Alberta Falls

Well, Day 2 at Rocky Mountain NP was another “keeper”. The morning started out with very little elk activity at Moraine Park. After a short while, I packed up and drove to another spot where elk often occupy in the park, the Beaver Meadows area. Bingo! A very large bull elk was tending to his harem of about 10-12 cows, keeping them from straying away from the group. But one stubborn cow was determined to leave his courtship and go to another bull. After countless attempts, she finally left the group and banded with another bull’s harem. As the original bull worked at getting her back, the rest of his harem began disappearing to a couple of other bulls … quite the “Peyton Place”!

Also had another wonderful rainbow over the mountains (will feature in another post). After the elk activity died down for the day (they are most active in the early morning and late afternoon hours) and they moved into the wooded area, I drove back to the Bear Lake area. I had read about a wonderful little waterfall, Alberta Falls, that was only a half-mile hike from the parking lot. I also read that fall colors were nice around the waterfall. So, I packed up my 5D Mark 3 body, along with 2 wide angle lenses and my 100mm-400mm telephoto lens (yeh, I also read that Golden-mantled Ground Squirrels were common around the falls), my hefty tripod, and headed for the falls. Once I got out of the parking lot and onto the trail, there was a sign that indicated, “Alberta Falls, 1 mile”. Hmmm, contrary to the “half-mile” I read in the book. Oh well, must mean a roundtrip hike of 1 mile, so on I continued. After walking for some distance, I ran upon another sign, “Alberta Falls, 0.5 mile”. Now I realized it was a mile hike, not a half-mile! But being halfway there, what the heck.

I continued up and down the mountain trail until I could hear the roar of the falls, just ahead. Once I got close, I stopped to capture the running stream from the falls (with the falls barely visible in the distance):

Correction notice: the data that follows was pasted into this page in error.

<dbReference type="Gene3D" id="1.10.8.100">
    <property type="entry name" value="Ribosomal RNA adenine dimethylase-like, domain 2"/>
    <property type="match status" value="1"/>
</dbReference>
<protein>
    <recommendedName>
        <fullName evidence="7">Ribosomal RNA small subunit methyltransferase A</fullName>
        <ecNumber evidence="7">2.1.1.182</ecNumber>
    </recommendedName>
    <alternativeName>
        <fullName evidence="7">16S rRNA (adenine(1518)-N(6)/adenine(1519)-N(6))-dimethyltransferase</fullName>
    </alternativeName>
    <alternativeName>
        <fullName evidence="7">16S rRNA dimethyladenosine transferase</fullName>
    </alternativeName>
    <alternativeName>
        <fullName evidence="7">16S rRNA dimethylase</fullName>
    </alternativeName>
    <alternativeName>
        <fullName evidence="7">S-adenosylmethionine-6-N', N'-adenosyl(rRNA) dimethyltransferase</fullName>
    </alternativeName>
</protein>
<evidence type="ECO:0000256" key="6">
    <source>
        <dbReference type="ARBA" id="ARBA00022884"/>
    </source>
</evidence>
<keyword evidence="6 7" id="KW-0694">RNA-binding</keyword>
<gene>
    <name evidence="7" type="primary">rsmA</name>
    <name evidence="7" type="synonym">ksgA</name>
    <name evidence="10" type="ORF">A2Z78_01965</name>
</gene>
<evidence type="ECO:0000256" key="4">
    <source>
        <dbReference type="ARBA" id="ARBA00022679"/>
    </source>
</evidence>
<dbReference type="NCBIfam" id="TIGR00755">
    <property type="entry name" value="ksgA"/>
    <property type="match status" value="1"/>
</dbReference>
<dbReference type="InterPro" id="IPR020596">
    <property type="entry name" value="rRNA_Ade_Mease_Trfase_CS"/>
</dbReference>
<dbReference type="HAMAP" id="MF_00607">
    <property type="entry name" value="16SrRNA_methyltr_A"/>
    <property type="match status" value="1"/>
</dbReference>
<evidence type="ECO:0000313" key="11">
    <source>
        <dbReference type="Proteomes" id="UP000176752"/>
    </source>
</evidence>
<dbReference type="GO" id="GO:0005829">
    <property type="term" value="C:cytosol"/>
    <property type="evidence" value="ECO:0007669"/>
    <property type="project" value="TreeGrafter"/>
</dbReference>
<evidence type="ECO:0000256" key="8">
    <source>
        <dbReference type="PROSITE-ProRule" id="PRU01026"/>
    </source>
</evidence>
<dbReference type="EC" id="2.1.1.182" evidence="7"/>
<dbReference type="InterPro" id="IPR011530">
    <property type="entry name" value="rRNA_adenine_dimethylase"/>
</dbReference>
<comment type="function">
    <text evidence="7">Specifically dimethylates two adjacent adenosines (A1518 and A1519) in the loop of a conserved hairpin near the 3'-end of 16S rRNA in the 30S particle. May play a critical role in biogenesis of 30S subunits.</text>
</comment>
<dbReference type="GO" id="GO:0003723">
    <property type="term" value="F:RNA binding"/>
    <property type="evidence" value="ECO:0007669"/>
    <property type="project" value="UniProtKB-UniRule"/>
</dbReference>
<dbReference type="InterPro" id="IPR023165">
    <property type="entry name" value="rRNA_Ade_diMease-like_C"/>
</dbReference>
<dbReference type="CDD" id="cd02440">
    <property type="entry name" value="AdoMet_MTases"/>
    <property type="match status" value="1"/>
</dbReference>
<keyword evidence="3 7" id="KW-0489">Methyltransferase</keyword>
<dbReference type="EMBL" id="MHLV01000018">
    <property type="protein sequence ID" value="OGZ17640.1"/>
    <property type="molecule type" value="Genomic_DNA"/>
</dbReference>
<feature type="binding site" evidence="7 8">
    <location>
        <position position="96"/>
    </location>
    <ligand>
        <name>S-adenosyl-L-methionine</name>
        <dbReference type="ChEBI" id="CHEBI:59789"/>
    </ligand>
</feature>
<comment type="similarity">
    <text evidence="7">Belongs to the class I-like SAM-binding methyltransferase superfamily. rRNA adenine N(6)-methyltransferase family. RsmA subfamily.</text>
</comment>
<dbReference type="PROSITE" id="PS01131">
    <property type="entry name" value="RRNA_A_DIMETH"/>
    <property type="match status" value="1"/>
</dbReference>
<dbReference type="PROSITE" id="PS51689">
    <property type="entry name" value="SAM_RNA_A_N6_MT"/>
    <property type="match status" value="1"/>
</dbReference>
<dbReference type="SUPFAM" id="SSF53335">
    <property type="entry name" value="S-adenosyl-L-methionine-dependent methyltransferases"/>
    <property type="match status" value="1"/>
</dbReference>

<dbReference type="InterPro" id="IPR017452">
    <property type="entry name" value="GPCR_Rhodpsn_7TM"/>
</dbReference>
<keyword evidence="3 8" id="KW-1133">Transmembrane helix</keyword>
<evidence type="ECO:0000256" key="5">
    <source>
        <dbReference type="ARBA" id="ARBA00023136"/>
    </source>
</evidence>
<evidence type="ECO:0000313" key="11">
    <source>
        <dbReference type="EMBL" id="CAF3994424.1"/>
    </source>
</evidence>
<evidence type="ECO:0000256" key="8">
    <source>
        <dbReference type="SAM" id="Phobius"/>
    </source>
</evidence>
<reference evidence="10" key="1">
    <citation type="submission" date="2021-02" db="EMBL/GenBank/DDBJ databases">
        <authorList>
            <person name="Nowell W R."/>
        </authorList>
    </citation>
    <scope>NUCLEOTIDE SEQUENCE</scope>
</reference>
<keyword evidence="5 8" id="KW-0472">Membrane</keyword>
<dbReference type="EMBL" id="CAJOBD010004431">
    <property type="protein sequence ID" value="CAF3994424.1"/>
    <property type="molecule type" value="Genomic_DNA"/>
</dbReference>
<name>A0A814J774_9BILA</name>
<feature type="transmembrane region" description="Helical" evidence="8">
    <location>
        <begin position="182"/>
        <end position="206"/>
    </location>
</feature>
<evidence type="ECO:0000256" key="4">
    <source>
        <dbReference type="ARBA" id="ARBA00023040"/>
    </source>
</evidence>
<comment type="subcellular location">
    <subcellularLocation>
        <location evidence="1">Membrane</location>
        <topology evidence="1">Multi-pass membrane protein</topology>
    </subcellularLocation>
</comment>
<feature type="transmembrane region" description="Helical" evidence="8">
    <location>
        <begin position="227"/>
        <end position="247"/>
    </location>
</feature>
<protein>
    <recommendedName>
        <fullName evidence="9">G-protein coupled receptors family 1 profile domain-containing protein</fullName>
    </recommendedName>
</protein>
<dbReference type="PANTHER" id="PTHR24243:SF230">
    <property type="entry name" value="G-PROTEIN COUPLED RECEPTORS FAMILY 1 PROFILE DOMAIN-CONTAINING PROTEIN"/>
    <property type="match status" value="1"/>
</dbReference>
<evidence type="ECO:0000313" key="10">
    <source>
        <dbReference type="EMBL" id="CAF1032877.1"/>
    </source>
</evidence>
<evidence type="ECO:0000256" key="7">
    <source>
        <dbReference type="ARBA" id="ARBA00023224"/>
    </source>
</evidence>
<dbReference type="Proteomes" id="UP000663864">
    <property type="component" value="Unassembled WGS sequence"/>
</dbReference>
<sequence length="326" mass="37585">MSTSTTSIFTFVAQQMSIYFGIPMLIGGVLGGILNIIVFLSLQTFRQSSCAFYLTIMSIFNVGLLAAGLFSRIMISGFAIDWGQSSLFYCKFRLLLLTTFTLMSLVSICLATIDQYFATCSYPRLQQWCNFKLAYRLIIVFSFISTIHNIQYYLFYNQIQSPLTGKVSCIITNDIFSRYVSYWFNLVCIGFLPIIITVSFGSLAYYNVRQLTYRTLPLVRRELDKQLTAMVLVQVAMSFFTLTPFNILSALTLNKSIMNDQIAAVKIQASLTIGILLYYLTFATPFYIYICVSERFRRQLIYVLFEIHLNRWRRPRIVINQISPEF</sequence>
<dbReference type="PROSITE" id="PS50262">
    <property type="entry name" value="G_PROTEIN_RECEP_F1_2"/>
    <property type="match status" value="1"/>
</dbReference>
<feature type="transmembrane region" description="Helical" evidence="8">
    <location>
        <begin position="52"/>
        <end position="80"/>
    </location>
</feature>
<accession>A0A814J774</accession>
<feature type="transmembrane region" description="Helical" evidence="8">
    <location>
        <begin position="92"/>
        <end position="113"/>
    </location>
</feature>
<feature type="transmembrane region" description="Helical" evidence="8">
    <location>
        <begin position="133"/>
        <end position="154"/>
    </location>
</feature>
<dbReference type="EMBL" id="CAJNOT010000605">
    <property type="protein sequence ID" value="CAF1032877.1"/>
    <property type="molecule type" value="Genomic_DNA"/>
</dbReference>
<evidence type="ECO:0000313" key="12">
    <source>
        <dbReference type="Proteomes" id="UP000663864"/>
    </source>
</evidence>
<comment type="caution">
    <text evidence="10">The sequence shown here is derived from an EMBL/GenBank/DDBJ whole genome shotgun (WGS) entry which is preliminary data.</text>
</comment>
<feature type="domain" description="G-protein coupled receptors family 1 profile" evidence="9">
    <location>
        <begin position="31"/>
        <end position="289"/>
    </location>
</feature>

Alberta Falls

Hiking a bit further, I came upon the falls. But before I could get set up, here comes the rain … and hard at times! I kept my equipment inside my backpack and hunkered down to keep myself as dry as I could (naturally, no good trees to get under … and most of the leaves were beginning to blow off, anyway). Well, after 20-25 minutes, the rain stopped. I quickly got out my gear and began shooting, just in case the rain returned. Here are a few images I made of the falls:

Alberta Falls

Alberta Falls

Alberta Falls

Oh, and no ground squirrels showed their face! By the way, all of these images are in-camera HDR images.

Photographic Equipment Used:

  • Canon 5D Mark 3 body, set to shoot HDR images, in “Vivid Art” (what I think is the most real and credible mode for in-camera HDRs), at +/- 1.0 EV values. The camera then combines the 3 photos internally and results in a JPG file.
  • Bogen 3221 tripod with Graff Studioball SB-QR ballhead
  • ISO 100 (to help achieve a slow shutter speed for the “swirling water” effect
  • Circular Polarizer used to (1) cut glares on water surface, (2) help saturate the fall colors in the trees, and (3) slow down the shutter speed by 2 additional stops of light
  • All images shot at f/16
  • Shutter speeds ranged from 0.4 sec. to 0.6 sec.

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Posted in 2014, Blog, HDR, Landscape Photography, National Park, Nature Photography, Travel Photography, Waterfalls
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  • Wendy

    Hello again Jim..I so enjoyed reading this, and the photos are beautiful..thanks for sticking it out for us! It reminds me of my sorties out and about when I lived on the North Shore of Lake Tahoe in the late 70’s, early 80’s..countless hours of peace and solitude engaging this kind of terrain and always rewarded with a magnificent view..sometimes just a squirrel..laughing..I think your wife is to be congratulated for that sweet shot! Thank you again for always brightening my day..these older bones won’t carry me so far any xox

  • Thanks so much for your kind comments, Wendy. I’m glad you enjoyed the post and could relate to it! Yes, my bones are becoming weary, too. But I’m hoping for a few more good years! :o)

  • Crystal

    Gorgeous Jim! I love the progression of the photos. I can almost hear you breathing harder as you climb! Thanks for going the extra mile!! :)

  • Thanks, Crystal! Yes, I felt like one of my favorite wildflowers, the Old Man of the Mountain! But it definitely was worth the trip … and a memory I won’t soon forget :o)